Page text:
Opponents of Ohio’s proposed bill are expressing concern that it would position abortion doctors as gatekeepers, requiring them to determine whether their patient is seeking an abortion for a reason deemed acceptable by the state legislature.
“It hearkens back to the days before Roe v. Wade, when women would be interrogated when they came in because of possible miscarriage — was it really a miscarriage, or did something interfere with the pregnancy?” Dr. Nancy Stanwood, the board chair of Physicians for Reproductive Health and an abortion provider practicing in Connecticut, told ThinkProgress. “It really puts doctors in the role of being enforcers of police state law.”
As the bill is currently written, doctors could face felony charges, possible jail time, and the loss of their medical license if they’re caught terminating a pregnancy for a woman who cited a Down syndrome diagnosis as her primary motivation for the procedure.
“I’m there to support my patients in their medical decision making,” Stanwood said. “I’m not there to scrutinize them and decide whether they deserve care.”
Abortion rights supporters also say that the legislation is attempting to drive a wedge between reproductive rights and disability rights. Kellie Copeland, the executive director of NARAL Pro-Choice Ohio, thinks the anti-abortion lawmakers pushing this bill in her state chose to focus on Down syndrome because “they thought it was a medical complication they could exploit.”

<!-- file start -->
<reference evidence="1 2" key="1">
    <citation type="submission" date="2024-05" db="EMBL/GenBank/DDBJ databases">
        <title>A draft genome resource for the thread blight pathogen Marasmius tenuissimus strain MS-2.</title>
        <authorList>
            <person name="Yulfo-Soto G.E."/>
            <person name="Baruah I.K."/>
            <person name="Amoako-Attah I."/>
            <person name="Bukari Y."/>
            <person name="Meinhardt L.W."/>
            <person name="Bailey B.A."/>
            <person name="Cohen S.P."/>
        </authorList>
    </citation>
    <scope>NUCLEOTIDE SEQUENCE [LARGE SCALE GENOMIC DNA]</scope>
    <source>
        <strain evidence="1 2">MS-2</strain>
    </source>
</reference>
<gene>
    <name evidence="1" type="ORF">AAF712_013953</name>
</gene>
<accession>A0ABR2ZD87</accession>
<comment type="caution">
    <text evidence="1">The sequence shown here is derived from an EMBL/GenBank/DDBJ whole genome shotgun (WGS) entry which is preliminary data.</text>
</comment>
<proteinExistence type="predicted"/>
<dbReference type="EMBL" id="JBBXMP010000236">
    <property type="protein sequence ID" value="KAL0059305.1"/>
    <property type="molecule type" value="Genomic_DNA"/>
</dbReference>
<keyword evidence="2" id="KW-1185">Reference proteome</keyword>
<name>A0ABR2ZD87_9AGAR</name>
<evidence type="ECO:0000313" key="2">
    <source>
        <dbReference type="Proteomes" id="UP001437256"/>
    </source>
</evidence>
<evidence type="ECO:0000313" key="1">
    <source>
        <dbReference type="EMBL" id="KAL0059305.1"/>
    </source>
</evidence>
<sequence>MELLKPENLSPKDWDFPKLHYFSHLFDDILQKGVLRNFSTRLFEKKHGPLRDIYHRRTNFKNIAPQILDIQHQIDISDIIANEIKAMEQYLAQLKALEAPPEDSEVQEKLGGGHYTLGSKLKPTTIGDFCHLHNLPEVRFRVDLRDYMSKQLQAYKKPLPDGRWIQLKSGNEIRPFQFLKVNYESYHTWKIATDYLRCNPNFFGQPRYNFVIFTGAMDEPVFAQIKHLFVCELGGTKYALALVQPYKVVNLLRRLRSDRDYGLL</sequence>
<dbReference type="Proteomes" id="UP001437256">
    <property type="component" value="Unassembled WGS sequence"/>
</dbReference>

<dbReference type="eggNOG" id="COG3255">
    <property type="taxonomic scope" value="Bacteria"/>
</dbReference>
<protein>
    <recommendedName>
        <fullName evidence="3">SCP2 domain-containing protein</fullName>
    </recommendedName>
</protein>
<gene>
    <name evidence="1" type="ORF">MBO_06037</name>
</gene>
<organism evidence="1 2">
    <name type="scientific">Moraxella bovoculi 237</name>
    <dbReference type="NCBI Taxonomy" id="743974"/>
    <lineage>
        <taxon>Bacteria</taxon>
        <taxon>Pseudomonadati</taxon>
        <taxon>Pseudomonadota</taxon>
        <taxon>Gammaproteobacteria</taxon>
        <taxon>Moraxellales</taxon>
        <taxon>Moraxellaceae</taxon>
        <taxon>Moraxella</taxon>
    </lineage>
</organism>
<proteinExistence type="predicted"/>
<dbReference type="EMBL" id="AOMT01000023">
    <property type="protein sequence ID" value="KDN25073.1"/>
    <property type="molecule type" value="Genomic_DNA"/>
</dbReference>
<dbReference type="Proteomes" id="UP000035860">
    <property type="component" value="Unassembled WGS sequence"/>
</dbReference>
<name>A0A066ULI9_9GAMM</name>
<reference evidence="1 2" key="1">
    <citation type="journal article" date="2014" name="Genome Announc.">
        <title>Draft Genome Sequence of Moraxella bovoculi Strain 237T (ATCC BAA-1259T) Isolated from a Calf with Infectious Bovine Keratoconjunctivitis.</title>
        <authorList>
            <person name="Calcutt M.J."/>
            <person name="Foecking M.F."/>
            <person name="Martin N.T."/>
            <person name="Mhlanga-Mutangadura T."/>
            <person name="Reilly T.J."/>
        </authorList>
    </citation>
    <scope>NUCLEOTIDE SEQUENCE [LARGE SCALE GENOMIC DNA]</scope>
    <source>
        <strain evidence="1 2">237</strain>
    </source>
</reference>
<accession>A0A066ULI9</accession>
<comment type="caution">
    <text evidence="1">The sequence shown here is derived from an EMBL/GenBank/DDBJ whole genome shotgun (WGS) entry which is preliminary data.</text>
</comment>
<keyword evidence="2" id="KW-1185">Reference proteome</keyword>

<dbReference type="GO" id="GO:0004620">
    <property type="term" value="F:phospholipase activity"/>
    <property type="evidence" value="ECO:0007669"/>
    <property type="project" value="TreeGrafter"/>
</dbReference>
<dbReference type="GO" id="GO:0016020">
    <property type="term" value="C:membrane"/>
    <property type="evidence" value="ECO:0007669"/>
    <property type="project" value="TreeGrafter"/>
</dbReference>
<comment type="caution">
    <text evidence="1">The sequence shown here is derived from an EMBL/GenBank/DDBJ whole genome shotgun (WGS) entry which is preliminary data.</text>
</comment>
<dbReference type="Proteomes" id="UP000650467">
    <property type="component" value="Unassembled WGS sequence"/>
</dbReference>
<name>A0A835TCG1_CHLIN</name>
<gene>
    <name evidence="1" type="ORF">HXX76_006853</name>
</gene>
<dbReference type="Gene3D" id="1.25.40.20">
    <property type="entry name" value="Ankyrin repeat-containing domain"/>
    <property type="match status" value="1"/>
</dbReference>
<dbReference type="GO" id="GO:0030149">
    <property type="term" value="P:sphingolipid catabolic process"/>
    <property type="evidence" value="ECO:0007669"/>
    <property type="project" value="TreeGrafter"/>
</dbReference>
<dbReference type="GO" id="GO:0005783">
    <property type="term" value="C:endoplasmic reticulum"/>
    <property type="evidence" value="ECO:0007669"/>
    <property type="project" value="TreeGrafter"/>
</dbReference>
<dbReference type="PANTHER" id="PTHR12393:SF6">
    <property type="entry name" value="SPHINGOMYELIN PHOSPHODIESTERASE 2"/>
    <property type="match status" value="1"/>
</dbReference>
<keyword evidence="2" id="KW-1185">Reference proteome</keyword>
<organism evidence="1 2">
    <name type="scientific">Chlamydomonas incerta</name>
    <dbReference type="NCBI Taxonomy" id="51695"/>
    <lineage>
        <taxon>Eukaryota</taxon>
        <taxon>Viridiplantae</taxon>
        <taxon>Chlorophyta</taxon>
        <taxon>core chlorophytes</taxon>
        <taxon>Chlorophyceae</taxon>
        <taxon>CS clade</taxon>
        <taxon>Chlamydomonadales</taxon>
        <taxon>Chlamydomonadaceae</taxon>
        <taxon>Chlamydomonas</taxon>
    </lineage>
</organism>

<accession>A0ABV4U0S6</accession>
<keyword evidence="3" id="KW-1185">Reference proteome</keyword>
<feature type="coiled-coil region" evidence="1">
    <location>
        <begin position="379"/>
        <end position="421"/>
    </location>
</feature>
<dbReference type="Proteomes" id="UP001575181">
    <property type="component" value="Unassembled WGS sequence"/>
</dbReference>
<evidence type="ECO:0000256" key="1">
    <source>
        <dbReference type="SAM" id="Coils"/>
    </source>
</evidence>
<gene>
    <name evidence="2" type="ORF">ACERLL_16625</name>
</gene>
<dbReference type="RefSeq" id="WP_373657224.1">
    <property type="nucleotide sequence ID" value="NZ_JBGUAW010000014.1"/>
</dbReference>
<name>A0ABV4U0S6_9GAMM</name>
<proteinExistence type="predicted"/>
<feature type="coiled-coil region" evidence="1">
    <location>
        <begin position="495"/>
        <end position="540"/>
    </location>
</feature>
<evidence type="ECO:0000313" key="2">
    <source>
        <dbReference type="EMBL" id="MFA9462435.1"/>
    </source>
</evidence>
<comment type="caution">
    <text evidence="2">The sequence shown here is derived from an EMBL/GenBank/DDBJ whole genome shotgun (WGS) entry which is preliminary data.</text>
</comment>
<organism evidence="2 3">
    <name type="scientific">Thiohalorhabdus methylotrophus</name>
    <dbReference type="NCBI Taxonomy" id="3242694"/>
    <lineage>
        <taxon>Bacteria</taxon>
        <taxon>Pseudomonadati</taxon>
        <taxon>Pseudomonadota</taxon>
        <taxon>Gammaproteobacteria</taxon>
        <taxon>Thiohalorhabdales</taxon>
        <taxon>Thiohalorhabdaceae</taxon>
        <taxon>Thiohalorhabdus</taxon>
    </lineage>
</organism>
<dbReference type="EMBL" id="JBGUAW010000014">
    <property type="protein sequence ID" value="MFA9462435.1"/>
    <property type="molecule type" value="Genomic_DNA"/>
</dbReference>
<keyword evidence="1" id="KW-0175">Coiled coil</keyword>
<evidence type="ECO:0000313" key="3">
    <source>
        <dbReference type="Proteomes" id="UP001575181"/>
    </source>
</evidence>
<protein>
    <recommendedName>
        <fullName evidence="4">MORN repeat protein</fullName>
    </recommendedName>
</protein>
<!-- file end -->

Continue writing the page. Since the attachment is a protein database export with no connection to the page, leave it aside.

Indeed, the framing of the legislation doesn’t reflect the reality of these difficult pregnancy decisions. The people who end a pregnancy because of a genetic abnormality typically don’t say they made that choice because they don’t value the lives of people with Down syndrome. Instead, they’re concerned about the difficulties in store for a child living with disabilities, and they’re worried they don’t have the resources to effectively parent that child.
And, under the guise of fostering more compassion for people with disabilities, these legislative efforts ultimately play into larger narratives about who is allowed to have an abortion. Looking at abortion through this lens creates a hierarchy of the “acceptable” reasons to end a pregnancy stacked against the “selfish” reasons to end a pregnancy.
“I think they’re trying to create this narrative that there are some reasons that are okay and some reasons that are not okay — to further stigmatize abortion,” Copeland told ThinkProgress. “But whatever reason a woman decided to have an abortion is a good reason. If she feels she is unable to continue a pregnancy, that’s the reason, and that’s good enough.”
“Everyone is making the best choices they can in their own life circumstances,” Stanwood, who recounted sitting with patients as they received difficult news about genetic abnormalities, agreed.
Ohio Gov. John Kasich (R), one of the current GOP candidates for president, has not yet taken a position on the Down syndrome bill in his state. But he’s shown a willingness to approve a wide variety of legislation targeting abortion. Kasich, who just last week suggested that Republicans “focus too much” on abortion issues, has signed 16 separate restrictions on the procedure during his time in office — more than any other Ohio governor in history.